The Indian BoP market experience: fact or fantasy?

Minutes after I came across this piece written in LiveMint, associated with the Wall Street Journal, claiming there really wasn’t a profitable market at the Bottom of the Pyramid, and certainly not one worth the effort it would take to effectively serve them,

New Delhi: Indian companies seeking their pot of gold from the lower-end or bottom of the pyramid (BOP) consumers are in for a bit of shock: The market may be much smaller in reality. While earlier, this market was supposed to be formed of 400 million people, now market research firms Technopak Advisors and Evalueserve are saying that it is not more than 160 million.

I came across this article not only presenting the success stories demonstrated by some of India’s largest brandnames,

Four of India’s largest companies Tuesday showcased here how they have benefited by tapping India’s huge rural market.

The four – ICICI Bank, Hindustan Unilever Ltd, Hero Honda Motors and Infosys Technologies – are among the largest in their own areas of business.

‘It’s a myth that profit margins get squeezed if you market to the bottom of the pyramid,’ said K.V. Kamath, managing director and chief executive officer of ICICI Bank, India’s largest private lender, Tuesday in his keynote address at the Ninth Annual Marketing Summit organised by the Confederation of Indian Industry (CII).

but going on to add a rather well known advertising industry executive’s take on Technopack Advisors, mentioned in the article first referenced above, as being the lone dissenting voice in the Indian marketplace.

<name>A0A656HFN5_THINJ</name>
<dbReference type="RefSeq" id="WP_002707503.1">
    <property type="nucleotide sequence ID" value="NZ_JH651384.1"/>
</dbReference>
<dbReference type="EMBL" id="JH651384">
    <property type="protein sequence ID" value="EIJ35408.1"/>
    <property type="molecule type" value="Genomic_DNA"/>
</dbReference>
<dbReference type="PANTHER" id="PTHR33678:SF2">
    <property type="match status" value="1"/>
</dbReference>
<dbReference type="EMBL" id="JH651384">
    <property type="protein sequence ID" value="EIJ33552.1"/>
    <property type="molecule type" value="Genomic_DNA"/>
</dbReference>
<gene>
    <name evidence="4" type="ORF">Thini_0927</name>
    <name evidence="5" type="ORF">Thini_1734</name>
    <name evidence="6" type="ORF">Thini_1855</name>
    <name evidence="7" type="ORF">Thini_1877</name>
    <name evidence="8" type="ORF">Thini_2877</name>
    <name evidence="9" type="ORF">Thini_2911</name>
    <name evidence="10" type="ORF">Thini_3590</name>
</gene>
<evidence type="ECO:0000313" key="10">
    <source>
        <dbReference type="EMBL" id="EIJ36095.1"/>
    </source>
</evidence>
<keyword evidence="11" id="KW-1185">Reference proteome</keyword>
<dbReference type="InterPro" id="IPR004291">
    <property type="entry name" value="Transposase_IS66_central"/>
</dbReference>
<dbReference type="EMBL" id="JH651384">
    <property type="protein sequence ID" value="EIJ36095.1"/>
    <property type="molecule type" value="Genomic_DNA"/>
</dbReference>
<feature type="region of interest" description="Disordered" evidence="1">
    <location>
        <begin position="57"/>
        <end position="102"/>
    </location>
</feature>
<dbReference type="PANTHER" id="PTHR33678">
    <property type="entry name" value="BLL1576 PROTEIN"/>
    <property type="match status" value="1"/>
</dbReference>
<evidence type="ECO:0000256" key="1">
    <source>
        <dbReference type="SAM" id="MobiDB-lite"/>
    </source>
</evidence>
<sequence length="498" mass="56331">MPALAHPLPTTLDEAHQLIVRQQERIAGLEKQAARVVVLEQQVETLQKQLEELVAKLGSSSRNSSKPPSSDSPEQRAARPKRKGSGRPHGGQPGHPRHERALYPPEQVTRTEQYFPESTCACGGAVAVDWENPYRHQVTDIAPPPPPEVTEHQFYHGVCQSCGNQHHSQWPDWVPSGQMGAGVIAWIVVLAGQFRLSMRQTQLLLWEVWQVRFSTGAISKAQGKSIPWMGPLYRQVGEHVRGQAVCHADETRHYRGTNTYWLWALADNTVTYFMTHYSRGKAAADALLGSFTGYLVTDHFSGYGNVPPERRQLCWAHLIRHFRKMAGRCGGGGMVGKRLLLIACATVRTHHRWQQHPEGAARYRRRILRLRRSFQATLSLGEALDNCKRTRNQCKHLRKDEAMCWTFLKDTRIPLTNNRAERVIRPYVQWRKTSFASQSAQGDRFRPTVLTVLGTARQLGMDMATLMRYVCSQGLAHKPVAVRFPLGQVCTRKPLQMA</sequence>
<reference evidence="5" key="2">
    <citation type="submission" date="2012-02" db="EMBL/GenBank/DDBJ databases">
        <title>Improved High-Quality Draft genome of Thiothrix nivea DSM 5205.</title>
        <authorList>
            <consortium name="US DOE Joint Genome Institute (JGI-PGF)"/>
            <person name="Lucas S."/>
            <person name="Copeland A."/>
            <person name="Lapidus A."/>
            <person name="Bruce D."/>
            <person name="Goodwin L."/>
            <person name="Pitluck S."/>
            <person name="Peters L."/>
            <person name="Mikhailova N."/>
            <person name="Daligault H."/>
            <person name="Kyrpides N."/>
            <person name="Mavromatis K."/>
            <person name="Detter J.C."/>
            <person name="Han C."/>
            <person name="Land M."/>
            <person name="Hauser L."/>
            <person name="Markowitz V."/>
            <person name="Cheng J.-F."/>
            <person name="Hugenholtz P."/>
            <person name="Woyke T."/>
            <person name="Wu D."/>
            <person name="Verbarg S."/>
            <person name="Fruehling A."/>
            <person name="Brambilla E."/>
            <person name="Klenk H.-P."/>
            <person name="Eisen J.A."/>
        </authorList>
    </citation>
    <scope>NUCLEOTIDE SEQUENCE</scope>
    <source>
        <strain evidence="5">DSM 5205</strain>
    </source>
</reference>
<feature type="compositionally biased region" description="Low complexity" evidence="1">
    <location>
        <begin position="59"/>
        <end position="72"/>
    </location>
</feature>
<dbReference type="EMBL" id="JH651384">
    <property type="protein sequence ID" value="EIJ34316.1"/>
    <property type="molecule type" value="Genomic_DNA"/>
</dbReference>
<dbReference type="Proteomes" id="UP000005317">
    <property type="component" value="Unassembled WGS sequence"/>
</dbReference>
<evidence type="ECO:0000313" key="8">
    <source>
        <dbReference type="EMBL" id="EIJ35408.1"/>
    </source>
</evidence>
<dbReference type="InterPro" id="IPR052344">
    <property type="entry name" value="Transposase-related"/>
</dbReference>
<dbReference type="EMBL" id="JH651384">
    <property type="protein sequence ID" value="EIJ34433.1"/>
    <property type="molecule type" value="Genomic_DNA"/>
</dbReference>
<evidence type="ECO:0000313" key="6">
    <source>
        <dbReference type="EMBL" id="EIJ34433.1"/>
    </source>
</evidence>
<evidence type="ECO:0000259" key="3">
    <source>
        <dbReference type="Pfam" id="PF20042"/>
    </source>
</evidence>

There is certainly life in the bottom of the pyramid,’ argued Piyush Pandey, executive chairman and national creative director of Ogilvy and Mather India.

He was referring to the only contrarion view put forth by Arvind K. Singhal, chairman of Technopak, a global management consultancy major, who said ‘there is no opportunity at the bottom of the pyramid’. But his was a lone voice.

With both articles datelined August 19th 2008, it makes one wonder whether a) that lone dissenting voice might truly have something to say based on accurate reporting OR whether b) it was a case of the ‘warring’ press releases?

Tempted though I am to root for the underdog, in this specific situation, I neither support the claim that there is no market at the BoP – certainly there is, where ever there are human beings there is a bazaar, however small it may be – nor do I contend that its “not worth the investment”. The BoP market is one where corporates need to look at more than the immediate ROI when evaluating their decision to invest. This is one demographic across the world and a significant one, more than two thirds of the global population in fact, where short term profits and costs cannot remain the only criteria by which to evaluate the value of choosing to serve the underserved.

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